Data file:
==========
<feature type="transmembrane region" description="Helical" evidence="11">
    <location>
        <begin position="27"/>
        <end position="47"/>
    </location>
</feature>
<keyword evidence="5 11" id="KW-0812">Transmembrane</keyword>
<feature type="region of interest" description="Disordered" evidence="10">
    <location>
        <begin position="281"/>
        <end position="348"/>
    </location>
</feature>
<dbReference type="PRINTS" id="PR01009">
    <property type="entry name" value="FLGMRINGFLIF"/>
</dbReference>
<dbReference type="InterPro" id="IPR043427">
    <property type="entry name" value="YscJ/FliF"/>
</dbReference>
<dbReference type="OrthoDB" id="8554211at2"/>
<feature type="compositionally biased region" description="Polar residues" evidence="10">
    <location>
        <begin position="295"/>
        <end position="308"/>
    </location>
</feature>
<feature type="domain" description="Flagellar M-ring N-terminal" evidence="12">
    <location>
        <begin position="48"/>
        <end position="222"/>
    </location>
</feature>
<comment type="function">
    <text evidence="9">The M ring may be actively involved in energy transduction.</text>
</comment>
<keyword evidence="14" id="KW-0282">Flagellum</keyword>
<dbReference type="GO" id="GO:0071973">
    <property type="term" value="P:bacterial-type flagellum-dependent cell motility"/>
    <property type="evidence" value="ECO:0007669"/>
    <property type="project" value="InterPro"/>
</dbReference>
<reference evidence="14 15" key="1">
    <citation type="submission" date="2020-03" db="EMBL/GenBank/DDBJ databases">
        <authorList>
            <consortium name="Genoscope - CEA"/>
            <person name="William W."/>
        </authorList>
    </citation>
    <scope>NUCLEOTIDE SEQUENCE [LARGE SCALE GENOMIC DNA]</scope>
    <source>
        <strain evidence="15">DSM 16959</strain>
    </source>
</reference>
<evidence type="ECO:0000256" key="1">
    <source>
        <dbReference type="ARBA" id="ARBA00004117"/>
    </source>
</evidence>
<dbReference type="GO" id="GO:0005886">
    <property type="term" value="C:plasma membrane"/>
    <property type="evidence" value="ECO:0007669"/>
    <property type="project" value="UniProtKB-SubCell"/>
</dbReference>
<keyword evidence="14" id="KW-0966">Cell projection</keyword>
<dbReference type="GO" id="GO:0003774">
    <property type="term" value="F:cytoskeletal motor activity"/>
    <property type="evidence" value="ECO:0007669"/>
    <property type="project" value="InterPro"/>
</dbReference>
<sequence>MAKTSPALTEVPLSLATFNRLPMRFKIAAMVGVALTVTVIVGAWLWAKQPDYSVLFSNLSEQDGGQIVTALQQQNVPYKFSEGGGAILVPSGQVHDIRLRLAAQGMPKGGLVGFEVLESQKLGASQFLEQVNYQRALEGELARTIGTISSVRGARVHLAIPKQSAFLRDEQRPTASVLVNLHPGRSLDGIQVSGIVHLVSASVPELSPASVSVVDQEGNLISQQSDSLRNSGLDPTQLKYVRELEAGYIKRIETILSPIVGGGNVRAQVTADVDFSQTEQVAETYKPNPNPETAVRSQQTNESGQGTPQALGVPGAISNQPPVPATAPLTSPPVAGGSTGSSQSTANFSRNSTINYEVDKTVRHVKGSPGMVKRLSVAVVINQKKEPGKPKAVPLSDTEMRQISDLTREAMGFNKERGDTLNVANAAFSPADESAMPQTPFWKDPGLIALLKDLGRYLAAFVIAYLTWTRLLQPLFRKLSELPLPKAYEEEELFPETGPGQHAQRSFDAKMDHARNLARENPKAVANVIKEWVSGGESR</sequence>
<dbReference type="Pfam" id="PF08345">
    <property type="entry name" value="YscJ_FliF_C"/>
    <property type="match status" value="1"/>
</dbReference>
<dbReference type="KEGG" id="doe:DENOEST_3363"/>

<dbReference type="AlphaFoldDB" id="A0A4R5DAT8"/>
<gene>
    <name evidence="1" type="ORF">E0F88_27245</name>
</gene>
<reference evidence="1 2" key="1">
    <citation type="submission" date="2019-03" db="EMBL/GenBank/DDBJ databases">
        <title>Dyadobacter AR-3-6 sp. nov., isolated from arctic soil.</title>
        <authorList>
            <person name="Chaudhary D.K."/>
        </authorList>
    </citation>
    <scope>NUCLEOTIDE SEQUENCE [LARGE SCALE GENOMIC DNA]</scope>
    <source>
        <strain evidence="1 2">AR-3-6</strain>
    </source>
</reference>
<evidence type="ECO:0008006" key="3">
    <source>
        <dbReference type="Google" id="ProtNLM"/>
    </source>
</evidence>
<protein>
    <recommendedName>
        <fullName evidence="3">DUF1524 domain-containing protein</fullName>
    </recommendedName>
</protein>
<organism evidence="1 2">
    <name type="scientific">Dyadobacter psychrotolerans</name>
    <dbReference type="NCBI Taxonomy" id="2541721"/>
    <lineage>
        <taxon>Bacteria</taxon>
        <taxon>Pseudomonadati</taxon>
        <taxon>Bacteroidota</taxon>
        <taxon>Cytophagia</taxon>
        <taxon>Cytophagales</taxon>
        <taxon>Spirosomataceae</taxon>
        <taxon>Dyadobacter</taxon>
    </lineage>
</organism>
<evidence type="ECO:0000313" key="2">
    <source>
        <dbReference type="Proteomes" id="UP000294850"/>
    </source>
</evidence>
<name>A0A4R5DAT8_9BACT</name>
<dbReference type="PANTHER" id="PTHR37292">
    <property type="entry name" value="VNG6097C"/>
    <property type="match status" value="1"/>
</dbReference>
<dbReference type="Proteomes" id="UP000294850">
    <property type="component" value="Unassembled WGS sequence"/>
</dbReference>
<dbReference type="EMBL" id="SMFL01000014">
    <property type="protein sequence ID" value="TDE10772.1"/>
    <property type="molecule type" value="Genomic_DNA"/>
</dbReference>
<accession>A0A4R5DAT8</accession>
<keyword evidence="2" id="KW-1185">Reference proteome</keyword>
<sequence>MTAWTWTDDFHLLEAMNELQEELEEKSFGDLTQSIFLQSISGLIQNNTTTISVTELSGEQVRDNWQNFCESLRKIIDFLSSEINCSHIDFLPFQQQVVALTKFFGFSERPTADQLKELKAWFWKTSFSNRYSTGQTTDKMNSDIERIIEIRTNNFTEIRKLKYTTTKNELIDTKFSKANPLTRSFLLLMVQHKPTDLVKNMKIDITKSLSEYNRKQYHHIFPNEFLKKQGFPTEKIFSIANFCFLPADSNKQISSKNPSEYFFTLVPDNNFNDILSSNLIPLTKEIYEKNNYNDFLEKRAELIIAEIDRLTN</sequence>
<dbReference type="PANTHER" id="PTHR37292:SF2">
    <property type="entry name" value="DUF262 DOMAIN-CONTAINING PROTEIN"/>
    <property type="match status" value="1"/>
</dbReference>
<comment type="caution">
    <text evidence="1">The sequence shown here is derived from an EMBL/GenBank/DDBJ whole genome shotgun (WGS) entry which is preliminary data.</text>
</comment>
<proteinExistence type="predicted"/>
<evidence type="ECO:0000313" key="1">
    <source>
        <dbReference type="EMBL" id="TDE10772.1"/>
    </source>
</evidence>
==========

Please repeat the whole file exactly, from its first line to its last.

<feature type="transmembrane region" description="Helical" evidence="11">
    <location>
        <begin position="27"/>
        <end position="47"/>
    </location>
</feature>
<keyword evidence="5 11" id="KW-0812">Transmembrane</keyword>
<feature type="region of interest" description="Disordered" evidence="10">
    <location>
        <begin position="281"/>
        <end position="348"/>
    </location>
</feature>
<dbReference type="PRINTS" id="PR01009">
    <property type="entry name" value="FLGMRINGFLIF"/>
</dbReference>
<dbReference type="InterPro" id="IPR043427">
    <property type="entry name" value="YscJ/FliF"/>
</dbReference>
<dbReference type="OrthoDB" id="8554211at2"/>
<feature type="compositionally biased region" description="Polar residues" evidence="10">
    <location>
        <begin position="295"/>
        <end position="308"/>
    </location>
</feature>
<feature type="domain" description="Flagellar M-ring N-terminal" evidence="12">
    <location>
        <begin position="48"/>
        <end position="222"/>
    </location>
</feature>
<comment type="function">
    <text evidence="9">The M ring may be actively involved in energy transduction.</text>
</comment>
<keyword evidence="14" id="KW-0282">Flagellum</keyword>
<dbReference type="GO" id="GO:0071973">
    <property type="term" value="P:bacterial-type flagellum-dependent cell motility"/>
    <property type="evidence" value="ECO:0007669"/>
    <property type="project" value="InterPro"/>
</dbReference>
<reference evidence="14 15" key="1">
    <citation type="submission" date="2020-03" db="EMBL/GenBank/DDBJ databases">
        <authorList>
            <consortium name="Genoscope - CEA"/>
            <person name="William W."/>
        </authorList>
    </citation>
    <scope>NUCLEOTIDE SEQUENCE [LARGE SCALE GENOMIC DNA]</scope>
    <source>
        <strain evidence="15">DSM 16959</strain>
    </source>
</reference>
<evidence type="ECO:0000256" key="1">
    <source>
        <dbReference type="ARBA" id="ARBA00004117"/>
    </source>
</evidence>
<dbReference type="GO" id="GO:0005886">
    <property type="term" value="C:plasma membrane"/>
    <property type="evidence" value="ECO:0007669"/>
    <property type="project" value="UniProtKB-SubCell"/>
</dbReference>
<keyword evidence="14" id="KW-0966">Cell projection</keyword>
<dbReference type="GO" id="GO:0003774">
    <property type="term" value="F:cytoskeletal motor activity"/>
    <property type="evidence" value="ECO:0007669"/>
    <property type="project" value="InterPro"/>
</dbReference>
<sequence>MAKTSPALTEVPLSLATFNRLPMRFKIAAMVGVALTVTVIVGAWLWAKQPDYSVLFSNLSEQDGGQIVTALQQQNVPYKFSEGGGAILVPSGQVHDIRLRLAAQGMPKGGLVGFEVLESQKLGASQFLEQVNYQRALEGELARTIGTISSVRGARVHLAIPKQSAFLRDEQRPTASVLVNLHPGRSLDGIQVSGIVHLVSASVPELSPASVSVVDQEGNLISQQSDSLRNSGLDPTQLKYVRELEAGYIKRIETILSPIVGGGNVRAQVTADVDFSQTEQVAETYKPNPNPETAVRSQQTNESGQGTPQALGVPGAISNQPPVPATAPLTSPPVAGGSTGSSQSTANFSRNSTINYEVDKTVRHVKGSPGMVKRLSVAVVINQKKEPGKPKAVPLSDTEMRQISDLTREAMGFNKERGDTLNVANAAFSPADESAMPQTPFWKDPGLIALLKDLGRYLAAFVIAYLTWTRLLQPLFRKLSELPLPKAYEEEELFPETGPGQHAQRSFDAKMDHARNLARENPKAVANVIKEWVSGGESR</sequence>
<dbReference type="Pfam" id="PF08345">
    <property type="entry name" value="YscJ_FliF_C"/>
    <property type="match status" value="1"/>
</dbReference>
<dbReference type="KEGG" id="doe:DENOEST_3363"/>

<dbReference type="AlphaFoldDB" id="A0A4R5DAT8"/>
<gene>
    <name evidence="1" type="ORF">E0F88_27245</name>
</gene>
<reference evidence="1 2" key="1">
    <citation type="submission" date="2019-03" db="EMBL/GenBank/DDBJ databases">
        <title>Dyadobacter AR-3-6 sp. nov., isolated from arctic soil.</title>
        <authorList>
            <person name="Chaudhary D.K."/>
        </authorList>
    </citation>
    <scope>NUCLEOTIDE SEQUENCE [LARGE SCALE GENOMIC DNA]</scope>
    <source>
        <strain evidence="1 2">AR-3-6</strain>
    </source>
</reference>
<evidence type="ECO:0008006" key="3">
    <source>
        <dbReference type="Google" id="ProtNLM"/>
    </source>
</evidence>
<protein>
    <recommendedName>
        <fullName evidence="3">DUF1524 domain-containing protein</fullName>
    </recommendedName>
</protein>
<organism evidence="1 2">
    <name type="scientific">Dyadobacter psychrotolerans</name>
    <dbReference type="NCBI Taxonomy" id="2541721"/>
    <lineage>
        <taxon>Bacteria</taxon>
        <taxon>Pseudomonadati</taxon>
        <taxon>Bacteroidota</taxon>
        <taxon>Cytophagia</taxon>
        <taxon>Cytophagales</taxon>
        <taxon>Spirosomataceae</taxon>
        <taxon>Dyadobacter</taxon>
    </lineage>
</organism>
<evidence type="ECO:0000313" key="2">
    <source>
        <dbReference type="Proteomes" id="UP000294850"/>
    </source>
</evidence>
<name>A0A4R5DAT8_9BACT</name>
<dbReference type="PANTHER" id="PTHR37292">
    <property type="entry name" value="VNG6097C"/>
    <property type="match status" value="1"/>
</dbReference>
<dbReference type="Proteomes" id="UP000294850">
    <property type="component" value="Unassembled WGS sequence"/>
</dbReference>
<dbReference type="EMBL" id="SMFL01000014">
    <property type="protein sequence ID" value="TDE10772.1"/>
    <property type="molecule type" value="Genomic_DNA"/>
</dbReference>
<accession>A0A4R5DAT8</accession>
<keyword evidence="2" id="KW-1185">Reference proteome</keyword>
<sequence>MTAWTWTDDFHLLEAMNELQEELEEKSFGDLTQSIFLQSISGLIQNNTTTISVTELSGEQVRDNWQNFCESLRKIIDFLSSEINCSHIDFLPFQQQVVALTKFFGFSERPTADQLKELKAWFWKTSFSNRYSTGQTTDKMNSDIERIIEIRTNNFTEIRKLKYTTTKNELIDTKFSKANPLTRSFLLLMVQHKPTDLVKNMKIDITKSLSEYNRKQYHHIFPNEFLKKQGFPTEKIFSIANFCFLPADSNKQISSKNPSEYFFTLVPDNNFNDILSSNLIPLTKEIYEKNNYNDFLEKRAELIIAEIDRLTN</sequence>
<dbReference type="PANTHER" id="PTHR37292:SF2">
    <property type="entry name" value="DUF262 DOMAIN-CONTAINING PROTEIN"/>
    <property type="match status" value="1"/>
</dbReference>
<comment type="caution">
    <text evidence="1">The sequence shown here is derived from an EMBL/GenBank/DDBJ whole genome shotgun (WGS) entry which is preliminary data.</text>
</comment>
<proteinExistence type="predicted"/>
<evidence type="ECO:0000313" key="1">
    <source>
        <dbReference type="EMBL" id="TDE10772.1"/>
    </source>
</evidence>